Arguments in favour of recognising the competence of the Commission

States Parties to the Geneva Conventions (and to their Protocols) have committed themselves in Article 1 common to the four Conventions to respect and to ensure respect for these treaties. Thus, by recognising the competence of the Commission, States can contribute significantly to the implementation of international humanitarian law and consequently to the protection of victims of armed conflicts.

By accepting the Commission's competence by declaration, a State consents to an enquiry on an ongoing basis, and in return obtains the right to request an enquiry in conflicts between other declaring States.

Moreover, the Commission:

  • is not a tribunal and focuses on facts and therefore returns no verdict;
  • can offer its good offices and thus facilitate the restoration of an attitude of respect for the Conventions and the Protocol;
  • has expressed its willingness to investigate violations of humanitarian law occurring not only in international conflicts, to which the Geneva Conventions and Protocol I are applicable, but also in non international conflicts, provided the parties involved agree;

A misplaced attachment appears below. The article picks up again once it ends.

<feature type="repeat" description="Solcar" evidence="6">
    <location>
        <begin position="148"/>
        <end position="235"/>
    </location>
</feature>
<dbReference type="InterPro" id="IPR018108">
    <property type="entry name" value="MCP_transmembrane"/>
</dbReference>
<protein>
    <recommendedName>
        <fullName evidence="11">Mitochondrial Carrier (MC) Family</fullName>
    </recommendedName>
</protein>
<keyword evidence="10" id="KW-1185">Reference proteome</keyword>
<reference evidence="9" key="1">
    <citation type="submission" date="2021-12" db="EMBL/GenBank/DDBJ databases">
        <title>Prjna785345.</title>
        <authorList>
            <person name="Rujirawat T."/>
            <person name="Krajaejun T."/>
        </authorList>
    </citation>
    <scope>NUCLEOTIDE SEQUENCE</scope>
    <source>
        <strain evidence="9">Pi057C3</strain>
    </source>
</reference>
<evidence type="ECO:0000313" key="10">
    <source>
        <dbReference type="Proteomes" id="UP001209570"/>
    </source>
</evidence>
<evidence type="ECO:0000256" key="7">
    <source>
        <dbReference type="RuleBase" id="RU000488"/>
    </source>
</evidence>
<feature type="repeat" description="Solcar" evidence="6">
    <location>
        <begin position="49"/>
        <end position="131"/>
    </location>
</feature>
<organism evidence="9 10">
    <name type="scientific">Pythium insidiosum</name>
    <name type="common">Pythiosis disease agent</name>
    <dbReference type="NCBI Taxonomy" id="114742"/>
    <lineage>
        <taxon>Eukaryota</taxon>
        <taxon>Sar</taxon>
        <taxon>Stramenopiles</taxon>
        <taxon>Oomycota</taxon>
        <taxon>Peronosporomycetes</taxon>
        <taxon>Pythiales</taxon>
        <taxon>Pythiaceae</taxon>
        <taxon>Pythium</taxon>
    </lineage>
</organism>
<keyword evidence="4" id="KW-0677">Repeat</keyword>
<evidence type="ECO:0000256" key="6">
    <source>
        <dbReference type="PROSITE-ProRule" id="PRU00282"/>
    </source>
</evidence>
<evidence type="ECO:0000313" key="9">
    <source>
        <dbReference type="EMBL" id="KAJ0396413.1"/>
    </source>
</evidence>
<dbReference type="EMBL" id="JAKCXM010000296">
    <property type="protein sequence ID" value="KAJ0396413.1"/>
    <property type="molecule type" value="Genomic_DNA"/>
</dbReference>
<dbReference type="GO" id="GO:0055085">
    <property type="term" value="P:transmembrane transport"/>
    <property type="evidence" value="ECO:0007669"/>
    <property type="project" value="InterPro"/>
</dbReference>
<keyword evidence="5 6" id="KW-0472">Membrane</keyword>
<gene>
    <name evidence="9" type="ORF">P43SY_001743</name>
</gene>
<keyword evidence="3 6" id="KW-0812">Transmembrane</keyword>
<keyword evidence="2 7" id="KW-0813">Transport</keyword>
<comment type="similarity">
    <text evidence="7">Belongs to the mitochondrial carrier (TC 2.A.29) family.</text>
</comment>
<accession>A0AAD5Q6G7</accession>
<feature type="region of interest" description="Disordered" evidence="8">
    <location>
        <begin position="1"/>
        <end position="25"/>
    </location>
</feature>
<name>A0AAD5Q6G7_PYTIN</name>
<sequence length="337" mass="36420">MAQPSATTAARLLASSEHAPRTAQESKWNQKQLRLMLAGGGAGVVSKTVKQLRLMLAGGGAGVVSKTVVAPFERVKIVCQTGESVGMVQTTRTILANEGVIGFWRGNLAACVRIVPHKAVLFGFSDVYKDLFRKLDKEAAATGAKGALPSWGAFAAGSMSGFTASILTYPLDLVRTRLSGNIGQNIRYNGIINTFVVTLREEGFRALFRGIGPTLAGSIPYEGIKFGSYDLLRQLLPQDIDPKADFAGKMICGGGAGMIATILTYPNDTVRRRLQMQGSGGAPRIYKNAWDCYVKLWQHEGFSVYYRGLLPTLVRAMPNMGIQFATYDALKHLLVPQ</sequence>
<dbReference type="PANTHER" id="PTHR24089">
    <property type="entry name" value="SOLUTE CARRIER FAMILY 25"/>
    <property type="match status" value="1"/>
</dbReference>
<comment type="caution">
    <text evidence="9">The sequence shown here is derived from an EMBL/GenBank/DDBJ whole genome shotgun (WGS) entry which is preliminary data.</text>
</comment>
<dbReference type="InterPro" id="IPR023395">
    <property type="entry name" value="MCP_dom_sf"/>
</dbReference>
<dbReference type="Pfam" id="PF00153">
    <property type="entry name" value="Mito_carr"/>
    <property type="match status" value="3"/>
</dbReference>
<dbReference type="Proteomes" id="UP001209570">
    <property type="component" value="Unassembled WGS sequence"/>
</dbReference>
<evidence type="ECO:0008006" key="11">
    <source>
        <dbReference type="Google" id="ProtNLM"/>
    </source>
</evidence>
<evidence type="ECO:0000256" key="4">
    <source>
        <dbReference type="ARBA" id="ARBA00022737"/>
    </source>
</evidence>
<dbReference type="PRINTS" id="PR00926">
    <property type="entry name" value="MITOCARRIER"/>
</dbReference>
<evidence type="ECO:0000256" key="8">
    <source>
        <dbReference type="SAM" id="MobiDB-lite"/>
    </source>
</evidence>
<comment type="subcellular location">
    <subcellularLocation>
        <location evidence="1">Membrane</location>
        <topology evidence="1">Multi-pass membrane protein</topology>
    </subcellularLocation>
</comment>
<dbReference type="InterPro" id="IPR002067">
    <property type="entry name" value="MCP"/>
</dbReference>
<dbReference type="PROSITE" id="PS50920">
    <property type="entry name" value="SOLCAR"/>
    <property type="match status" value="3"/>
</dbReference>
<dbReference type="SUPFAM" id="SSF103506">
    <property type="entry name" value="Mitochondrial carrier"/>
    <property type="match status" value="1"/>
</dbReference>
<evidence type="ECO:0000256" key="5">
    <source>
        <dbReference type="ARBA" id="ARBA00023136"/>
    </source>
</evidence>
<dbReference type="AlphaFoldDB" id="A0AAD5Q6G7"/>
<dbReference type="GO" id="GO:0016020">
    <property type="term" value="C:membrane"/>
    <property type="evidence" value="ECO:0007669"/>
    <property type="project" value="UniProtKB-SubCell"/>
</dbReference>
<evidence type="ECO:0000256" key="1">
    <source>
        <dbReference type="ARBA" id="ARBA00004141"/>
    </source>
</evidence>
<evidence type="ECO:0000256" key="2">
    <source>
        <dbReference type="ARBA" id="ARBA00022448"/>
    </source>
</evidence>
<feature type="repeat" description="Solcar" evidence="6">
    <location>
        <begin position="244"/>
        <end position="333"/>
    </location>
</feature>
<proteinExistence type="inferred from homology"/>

• invites States to assist it and to present evidence during the course of the investigation;
  • discloses all evidence which the Parties have the right to comment and challenge, insuring in consequence fair and thorough proceedings;
  • may not report its findings publicly, unless all the parties to the conflict agree;
  • has within its elected membership highly qualified, internationally recognised, independent experts covering relevant areas of expertise;
  • reflects the humanitarian and non political character of the law for the protection of the victims of armed conflicts;
  • is a permanent body available to the international community whenever necessary and with the prospect of build up of experience.
IHFFC International Humanitarian Fact-Finding Commission
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